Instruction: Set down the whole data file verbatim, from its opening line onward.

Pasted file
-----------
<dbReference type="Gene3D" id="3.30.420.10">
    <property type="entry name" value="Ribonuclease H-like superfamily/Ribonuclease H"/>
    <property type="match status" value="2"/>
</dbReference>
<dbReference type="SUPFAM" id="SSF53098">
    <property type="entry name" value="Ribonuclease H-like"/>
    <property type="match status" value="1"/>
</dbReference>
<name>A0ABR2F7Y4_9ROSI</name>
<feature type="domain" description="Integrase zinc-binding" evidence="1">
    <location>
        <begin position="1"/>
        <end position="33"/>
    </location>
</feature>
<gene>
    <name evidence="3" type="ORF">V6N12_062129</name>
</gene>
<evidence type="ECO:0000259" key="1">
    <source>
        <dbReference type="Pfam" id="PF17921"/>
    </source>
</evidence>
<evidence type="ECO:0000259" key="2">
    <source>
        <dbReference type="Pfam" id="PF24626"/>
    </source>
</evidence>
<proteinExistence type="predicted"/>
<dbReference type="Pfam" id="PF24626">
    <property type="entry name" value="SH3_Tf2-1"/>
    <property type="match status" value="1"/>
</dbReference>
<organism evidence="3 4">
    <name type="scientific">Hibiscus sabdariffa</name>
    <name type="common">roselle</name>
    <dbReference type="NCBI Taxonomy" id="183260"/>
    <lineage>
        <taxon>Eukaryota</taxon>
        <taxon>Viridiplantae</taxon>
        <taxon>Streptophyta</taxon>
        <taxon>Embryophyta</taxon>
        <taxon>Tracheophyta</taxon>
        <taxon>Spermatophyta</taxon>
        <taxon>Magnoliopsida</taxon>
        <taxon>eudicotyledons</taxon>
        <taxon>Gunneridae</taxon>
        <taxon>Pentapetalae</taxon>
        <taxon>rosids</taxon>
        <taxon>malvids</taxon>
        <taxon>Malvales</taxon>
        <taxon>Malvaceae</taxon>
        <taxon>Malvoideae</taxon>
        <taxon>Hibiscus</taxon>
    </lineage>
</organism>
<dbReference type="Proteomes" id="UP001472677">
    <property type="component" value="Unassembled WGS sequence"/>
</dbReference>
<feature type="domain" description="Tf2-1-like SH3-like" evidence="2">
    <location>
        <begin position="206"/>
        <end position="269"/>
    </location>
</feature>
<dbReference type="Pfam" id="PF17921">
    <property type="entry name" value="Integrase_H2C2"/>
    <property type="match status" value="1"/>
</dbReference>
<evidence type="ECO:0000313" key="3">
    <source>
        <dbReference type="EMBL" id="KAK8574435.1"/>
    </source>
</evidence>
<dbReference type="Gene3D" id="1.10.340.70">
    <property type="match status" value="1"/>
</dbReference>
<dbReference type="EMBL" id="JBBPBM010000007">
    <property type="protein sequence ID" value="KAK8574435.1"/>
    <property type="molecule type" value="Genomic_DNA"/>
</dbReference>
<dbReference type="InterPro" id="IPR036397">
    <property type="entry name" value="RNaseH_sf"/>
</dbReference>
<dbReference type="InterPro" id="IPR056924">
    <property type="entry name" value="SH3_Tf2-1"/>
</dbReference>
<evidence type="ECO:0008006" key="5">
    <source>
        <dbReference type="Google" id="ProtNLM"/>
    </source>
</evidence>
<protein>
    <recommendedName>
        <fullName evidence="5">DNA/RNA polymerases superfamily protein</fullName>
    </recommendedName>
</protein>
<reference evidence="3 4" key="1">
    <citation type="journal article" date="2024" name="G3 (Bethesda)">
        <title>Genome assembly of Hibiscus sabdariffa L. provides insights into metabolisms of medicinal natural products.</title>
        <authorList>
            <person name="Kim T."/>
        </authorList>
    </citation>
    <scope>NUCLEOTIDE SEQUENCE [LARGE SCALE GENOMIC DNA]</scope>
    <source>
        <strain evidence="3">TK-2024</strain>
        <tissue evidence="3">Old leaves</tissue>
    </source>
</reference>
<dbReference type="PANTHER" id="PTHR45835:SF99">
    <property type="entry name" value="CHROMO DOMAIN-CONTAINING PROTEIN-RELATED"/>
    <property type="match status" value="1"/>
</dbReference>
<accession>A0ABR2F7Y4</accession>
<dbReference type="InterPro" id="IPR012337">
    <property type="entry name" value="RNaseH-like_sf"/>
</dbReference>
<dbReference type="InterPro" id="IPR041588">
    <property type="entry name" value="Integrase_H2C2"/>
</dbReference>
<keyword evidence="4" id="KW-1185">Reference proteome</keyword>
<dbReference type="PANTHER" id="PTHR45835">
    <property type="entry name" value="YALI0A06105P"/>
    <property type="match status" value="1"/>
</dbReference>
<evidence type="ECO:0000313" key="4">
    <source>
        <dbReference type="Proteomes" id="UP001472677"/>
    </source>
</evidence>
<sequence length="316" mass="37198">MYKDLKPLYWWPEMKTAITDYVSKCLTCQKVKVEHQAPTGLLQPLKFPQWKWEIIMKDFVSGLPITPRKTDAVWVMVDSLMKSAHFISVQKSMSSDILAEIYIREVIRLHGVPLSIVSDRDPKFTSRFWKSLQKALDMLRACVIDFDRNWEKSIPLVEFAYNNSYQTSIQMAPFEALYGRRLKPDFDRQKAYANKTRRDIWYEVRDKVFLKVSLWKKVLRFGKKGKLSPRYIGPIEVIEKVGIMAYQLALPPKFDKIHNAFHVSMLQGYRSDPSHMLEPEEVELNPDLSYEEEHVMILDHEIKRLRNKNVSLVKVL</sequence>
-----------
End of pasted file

<dbReference type="Gene3D" id="3.30.420.10">
    <property type="entry name" value="Ribonuclease H-like superfamily/Ribonuclease H"/>
    <property type="match status" value="2"/>
</dbReference>
<dbReference type="SUPFAM" id="SSF53098">
    <property type="entry name" value="Ribonuclease H-like"/>
    <property type="match status" value="1"/>
</dbReference>
<name>A0ABR2F7Y4_9ROSI</name>
<feature type="domain" description="Integrase zinc-binding" evidence="1">
    <location>
        <begin position="1"/>
        <end position="33"/>
    </location>
</feature>
<gene>
    <name evidence="3" type="ORF">V6N12_062129</name>
</gene>
<evidence type="ECO:0000259" key="1">
    <source>
        <dbReference type="Pfam" id="PF17921"/>
    </source>
</evidence>
<evidence type="ECO:0000259" key="2">
    <source>
        <dbReference type="Pfam" id="PF24626"/>
    </source>
</evidence>
<proteinExistence type="predicted"/>
<dbReference type="Pfam" id="PF24626">
    <property type="entry name" value="SH3_Tf2-1"/>
    <property type="match status" value="1"/>
</dbReference>
<organism evidence="3 4">
    <name type="scientific">Hibiscus sabdariffa</name>
    <name type="common">roselle</name>
    <dbReference type="NCBI Taxonomy" id="183260"/>
    <lineage>
        <taxon>Eukaryota</taxon>
        <taxon>Viridiplantae</taxon>
        <taxon>Streptophyta</taxon>
        <taxon>Embryophyta</taxon>
        <taxon>Tracheophyta</taxon>
        <taxon>Spermatophyta</taxon>
        <taxon>Magnoliopsida</taxon>
        <taxon>eudicotyledons</taxon>
        <taxon>Gunneridae</taxon>
        <taxon>Pentapetalae</taxon>
        <taxon>rosids</taxon>
        <taxon>malvids</taxon>
        <taxon>Malvales</taxon>
        <taxon>Malvaceae</taxon>
        <taxon>Malvoideae</taxon>
        <taxon>Hibiscus</taxon>
    </lineage>
</organism>
<dbReference type="Proteomes" id="UP001472677">
    <property type="component" value="Unassembled WGS sequence"/>
</dbReference>
<feature type="domain" description="Tf2-1-like SH3-like" evidence="2">
    <location>
        <begin position="206"/>
        <end position="269"/>
    </location>
</feature>
<dbReference type="Pfam" id="PF17921">
    <property type="entry name" value="Integrase_H2C2"/>
    <property type="match status" value="1"/>
</dbReference>
<evidence type="ECO:0000313" key="3">
    <source>
        <dbReference type="EMBL" id="KAK8574435.1"/>
    </source>
</evidence>
<dbReference type="Gene3D" id="1.10.340.70">
    <property type="match status" value="1"/>
</dbReference>
<dbReference type="EMBL" id="JBBPBM010000007">
    <property type="protein sequence ID" value="KAK8574435.1"/>
    <property type="molecule type" value="Genomic_DNA"/>
</dbReference>
<dbReference type="InterPro" id="IPR036397">
    <property type="entry name" value="RNaseH_sf"/>
</dbReference>
<dbReference type="InterPro" id="IPR056924">
    <property type="entry name" value="SH3_Tf2-1"/>
</dbReference>
<evidence type="ECO:0008006" key="5">
    <source>
        <dbReference type="Google" id="ProtNLM"/>
    </source>
</evidence>
<protein>
    <recommendedName>
        <fullName evidence="5">DNA/RNA polymerases superfamily protein</fullName>
    </recommendedName>
</protein>
<reference evidence="3 4" key="1">
    <citation type="journal article" date="2024" name="G3 (Bethesda)">
        <title>Genome assembly of Hibiscus sabdariffa L. provides insights into metabolisms of medicinal natural products.</title>
        <authorList>
            <person name="Kim T."/>
        </authorList>
    </citation>
    <scope>NUCLEOTIDE SEQUENCE [LARGE SCALE GENOMIC DNA]</scope>
    <source>
        <strain evidence="3">TK-2024</strain>
        <tissue evidence="3">Old leaves</tissue>
    </source>
</reference>
<dbReference type="PANTHER" id="PTHR45835:SF99">
    <property type="entry name" value="CHROMO DOMAIN-CONTAINING PROTEIN-RELATED"/>
    <property type="match status" value="1"/>
</dbReference>
<accession>A0ABR2F7Y4</accession>
<dbReference type="InterPro" id="IPR012337">
    <property type="entry name" value="RNaseH-like_sf"/>
</dbReference>
<dbReference type="InterPro" id="IPR041588">
    <property type="entry name" value="Integrase_H2C2"/>
</dbReference>
<keyword evidence="4" id="KW-1185">Reference proteome</keyword>
<dbReference type="PANTHER" id="PTHR45835">
    <property type="entry name" value="YALI0A06105P"/>
    <property type="match status" value="1"/>
</dbReference>
<evidence type="ECO:0000313" key="4">
    <source>
        <dbReference type="Proteomes" id="UP001472677"/>
    </source>
</evidence>
<sequence length="316" mass="37198">MYKDLKPLYWWPEMKTAITDYVSKCLTCQKVKVEHQAPTGLLQPLKFPQWKWEIIMKDFVSGLPITPRKTDAVWVMVDSLMKSAHFISVQKSMSSDILAEIYIREVIRLHGVPLSIVSDRDPKFTSRFWKSLQKALDMLRACVIDFDRNWEKSIPLVEFAYNNSYQTSIQMAPFEALYGRRLKPDFDRQKAYANKTRRDIWYEVRDKVFLKVSLWKKVLRFGKKGKLSPRYIGPIEVIEKVGIMAYQLALPPKFDKIHNAFHVSMLQGYRSDPSHMLEPEEVELNPDLSYEEEHVMILDHEIKRLRNKNVSLVKVL</sequence>